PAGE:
The University of Westminster hosted the first Writing & Thriving in Higher Education online workshop on 7 April for the University’s postgraduate students.
Facilitated by Dr Sally-Shakti Willow, doctoral researchers from across the Graduate School, from all disciplines and every stage of their study, connected on a Zoom call to share their concerns, ideas and suggestions for coping with the unique challenges of writing a PhD thesis during this time of global lockdown.
The 90-minute workshop discussed these challenges, such as additional family responsibilities and lack of access to libraries and labs for continuing research activities. Zoom’s chat facility enabled participants to respond to one another’s difficulties, offering suggestions and support to create solutions.
Using breakout rooms, small groups were able to talk to each other directly, away from the main group, facilitating discussion and connection across disciplines and geographical locations. This kind of connection on a human level, at scales that feel intimate, supportive and sustainable, is an important factor when using global digital technology to replicate the workshop learning environment.
Having concerns heard and feeling supported with challenges in an open peer-to-peer forum where all is welcome can help to alleviate the stress of isolation and overcome the anxiety of separation. Recognising that others are also experiencing the problems one has been battling alone, and that solutions are available, is a step in the direction towards a positive outcome.
Dr Willow said: “One of the great, unacknowledged, challenges of the PhD process is the difficulty of actually writing the thesis. Often this can be overlooked when attention is focused on the research activity and outcome. At Westminster, the Annual Progress Review structure is designed to ensure that students meet interim writing deadlines with the opportunity to discuss with their supervisors and examiners the quality of both their research and their thesis. But the pressure surrounding these internal deadlines can be a further source of anxiety and stress for many graduate students.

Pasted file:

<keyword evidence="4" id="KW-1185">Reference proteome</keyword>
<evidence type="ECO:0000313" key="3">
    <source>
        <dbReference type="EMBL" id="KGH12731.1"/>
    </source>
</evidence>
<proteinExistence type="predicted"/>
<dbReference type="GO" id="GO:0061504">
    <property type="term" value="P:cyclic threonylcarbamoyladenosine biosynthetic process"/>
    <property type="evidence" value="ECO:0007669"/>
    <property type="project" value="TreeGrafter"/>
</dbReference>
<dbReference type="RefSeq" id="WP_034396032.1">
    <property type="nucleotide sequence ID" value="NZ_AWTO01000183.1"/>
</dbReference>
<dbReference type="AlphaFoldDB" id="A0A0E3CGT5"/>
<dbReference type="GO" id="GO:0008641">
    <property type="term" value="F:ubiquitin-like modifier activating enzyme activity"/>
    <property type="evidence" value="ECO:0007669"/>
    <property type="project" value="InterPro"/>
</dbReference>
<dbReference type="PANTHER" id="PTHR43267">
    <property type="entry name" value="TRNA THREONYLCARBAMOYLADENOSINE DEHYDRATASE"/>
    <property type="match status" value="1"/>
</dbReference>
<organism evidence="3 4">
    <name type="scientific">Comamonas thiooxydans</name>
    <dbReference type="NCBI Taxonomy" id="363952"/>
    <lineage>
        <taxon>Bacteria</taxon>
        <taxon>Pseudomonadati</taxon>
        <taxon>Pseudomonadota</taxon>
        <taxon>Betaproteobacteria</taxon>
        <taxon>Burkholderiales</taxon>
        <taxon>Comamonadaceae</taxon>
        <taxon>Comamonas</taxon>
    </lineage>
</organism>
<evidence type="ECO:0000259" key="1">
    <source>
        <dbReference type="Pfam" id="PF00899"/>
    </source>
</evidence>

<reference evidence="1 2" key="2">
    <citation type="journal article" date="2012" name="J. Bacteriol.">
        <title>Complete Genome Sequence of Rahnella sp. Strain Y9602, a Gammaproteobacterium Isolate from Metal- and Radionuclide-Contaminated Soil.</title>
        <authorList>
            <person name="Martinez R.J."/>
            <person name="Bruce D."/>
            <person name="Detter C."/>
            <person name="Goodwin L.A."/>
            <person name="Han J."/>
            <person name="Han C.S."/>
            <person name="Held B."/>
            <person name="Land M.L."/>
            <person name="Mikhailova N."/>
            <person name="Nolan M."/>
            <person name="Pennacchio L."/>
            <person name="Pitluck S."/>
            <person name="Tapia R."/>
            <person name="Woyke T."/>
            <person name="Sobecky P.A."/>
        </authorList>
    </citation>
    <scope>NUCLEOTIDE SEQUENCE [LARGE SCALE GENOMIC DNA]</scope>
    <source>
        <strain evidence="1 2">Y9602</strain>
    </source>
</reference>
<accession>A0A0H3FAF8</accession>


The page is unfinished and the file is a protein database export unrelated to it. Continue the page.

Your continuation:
“Additionally, meticulous attention to detail and a keen eye for close critical analysis, which are essential to the research process and highly desirable qualities in any doctoral researcher, can actually hinder the writing process if not properly managed and understood. While these key skills have their place in the research stages of PhD study, they can inhibit the writing stage to the point of complete inability to begin – also known as ‘writer’s block’. Therefore, it is essential to understand how to recognise these qualities and manage their implementation in the PhD process, while allowing space for other qualities, such as creativity, exploratory thought and trust in one’s own judgement, to be brought in to liberate the writing process.”
Dr Willow, who undertook her doctoral research at the University of Westminster from 2015 to 2019 and who assisted with the planning and delivery of the Graduate School’s ‘Wellbeing When Writing’ programme in 2018, guided discussion and activities around the first stage of writing: Writing as Thinking.
In the online workshop, researchers at all stages of the thesis writing process shared their unique challenges and obstacles, receiving tailored feedback from Dr Willow to support them. Dr Willow also guided several writing exercises focused on releasing writer’s block to unlock creativity and get researchers writing. Simple breathing and moving techniques to reduce stress and increase clarity and positivity were integrated into the workshop to support students’ overall wellbeing.
Three further online workshops are scheduled over the next six weeks to continue to support the University’s doctoral researchers with all four stages of the writing process. On 21 April it will be ‘Writing as Signposting: Considering your reader while writing’, on 5 May it is ‘Writing as Narrative: Structuring your chapter or thesis’ and on 19 May it will be ‘Writing as Editing: Redrafting your writing for submission’.